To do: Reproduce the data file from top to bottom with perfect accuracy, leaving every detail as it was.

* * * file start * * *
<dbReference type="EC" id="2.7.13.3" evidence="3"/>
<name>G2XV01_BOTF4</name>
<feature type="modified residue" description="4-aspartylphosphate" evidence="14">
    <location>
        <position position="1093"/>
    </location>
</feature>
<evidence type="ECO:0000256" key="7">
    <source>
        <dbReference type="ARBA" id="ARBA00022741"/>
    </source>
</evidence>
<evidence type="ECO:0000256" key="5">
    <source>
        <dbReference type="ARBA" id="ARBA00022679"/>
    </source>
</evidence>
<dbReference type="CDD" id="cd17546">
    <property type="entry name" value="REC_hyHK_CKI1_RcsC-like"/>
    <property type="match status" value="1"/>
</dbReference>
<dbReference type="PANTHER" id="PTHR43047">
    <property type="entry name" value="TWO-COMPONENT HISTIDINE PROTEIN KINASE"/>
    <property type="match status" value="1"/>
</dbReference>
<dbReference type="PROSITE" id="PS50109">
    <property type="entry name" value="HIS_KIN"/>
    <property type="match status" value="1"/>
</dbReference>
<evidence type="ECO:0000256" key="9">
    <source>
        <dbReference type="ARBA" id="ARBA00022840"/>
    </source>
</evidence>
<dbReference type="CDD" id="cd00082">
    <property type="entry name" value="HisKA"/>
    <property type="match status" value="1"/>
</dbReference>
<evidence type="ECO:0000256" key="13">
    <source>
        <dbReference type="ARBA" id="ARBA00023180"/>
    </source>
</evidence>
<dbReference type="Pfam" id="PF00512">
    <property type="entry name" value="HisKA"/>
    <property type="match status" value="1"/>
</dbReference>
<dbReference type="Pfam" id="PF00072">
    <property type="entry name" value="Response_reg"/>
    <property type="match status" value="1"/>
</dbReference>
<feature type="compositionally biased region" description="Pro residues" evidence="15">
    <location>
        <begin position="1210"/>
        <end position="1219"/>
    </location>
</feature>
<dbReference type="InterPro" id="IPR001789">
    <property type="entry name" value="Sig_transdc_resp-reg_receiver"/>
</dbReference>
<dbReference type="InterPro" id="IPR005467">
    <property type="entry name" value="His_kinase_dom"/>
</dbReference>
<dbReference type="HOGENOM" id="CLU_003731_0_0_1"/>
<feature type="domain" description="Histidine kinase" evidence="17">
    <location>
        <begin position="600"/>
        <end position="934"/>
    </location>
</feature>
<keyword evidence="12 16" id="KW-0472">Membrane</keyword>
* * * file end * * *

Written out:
<dbReference type="EC" id="2.7.13.3" evidence="3"/>
<name>G2XV01_BOTF4</name>
<feature type="modified residue" description="4-aspartylphosphate" evidence="14">
    <location>
        <position position="1093"/>
    </location>
</feature>
<evidence type="ECO:0000256" key="7">
    <source>
        <dbReference type="ARBA" id="ARBA00022741"/>
    </source>
</evidence>
<evidence type="ECO:0000256" key="5">
    <source>
        <dbReference type="ARBA" id="ARBA00022679"/>
    </source>
</evidence>
<dbReference type="CDD" id="cd17546">
    <property type="entry name" value="REC_hyHK_CKI1_RcsC-like"/>
    <property type="match status" value="1"/>
</dbReference>
<dbReference type="PANTHER" id="PTHR43047">
    <property type="entry name" value="TWO-COMPONENT HISTIDINE PROTEIN KINASE"/>
    <property type="match status" value="1"/>
</dbReference>
<dbReference type="PROSITE" id="PS50109">
    <property type="entry name" value="HIS_KIN"/>
    <property type="match status" value="1"/>
</dbReference>
<evidence type="ECO:0000256" key="9">
    <source>
        <dbReference type="ARBA" id="ARBA00022840"/>
    </source>
</evidence>
<dbReference type="CDD" id="cd00082">
    <property type="entry name" value="HisKA"/>
    <property type="match status" value="1"/>
</dbReference>
<evidence type="ECO:0000256" key="13">
    <source>
        <dbReference type="ARBA" id="ARBA00023180"/>
    </source>
</evidence>
<dbReference type="Pfam" id="PF00512">
    <property type="entry name" value="HisKA"/>
    <property type="match status" value="1"/>
</dbReference>
<dbReference type="Pfam" id="PF00072">
    <property type="entry name" value="Response_reg"/>
    <property type="match status" value="1"/>
</dbReference>
<feature type="compositionally biased region" description="Pro residues" evidence="15">
    <location>
        <begin position="1210"/>
        <end position="1219"/>
    </location>
</feature>
<dbReference type="InterPro" id="IPR001789">
    <property type="entry name" value="Sig_transdc_resp-reg_receiver"/>
</dbReference>
<dbReference type="InterPro" id="IPR005467">
    <property type="entry name" value="His_kinase_dom"/>
</dbReference>
<dbReference type="HOGENOM" id="CLU_003731_0_0_1"/>
<feature type="domain" description="Histidine kinase" evidence="17">
    <location>
        <begin position="600"/>
        <end position="934"/>
    </location>
</feature>
<keyword evidence="12 16" id="KW-0472">Membrane</keyword>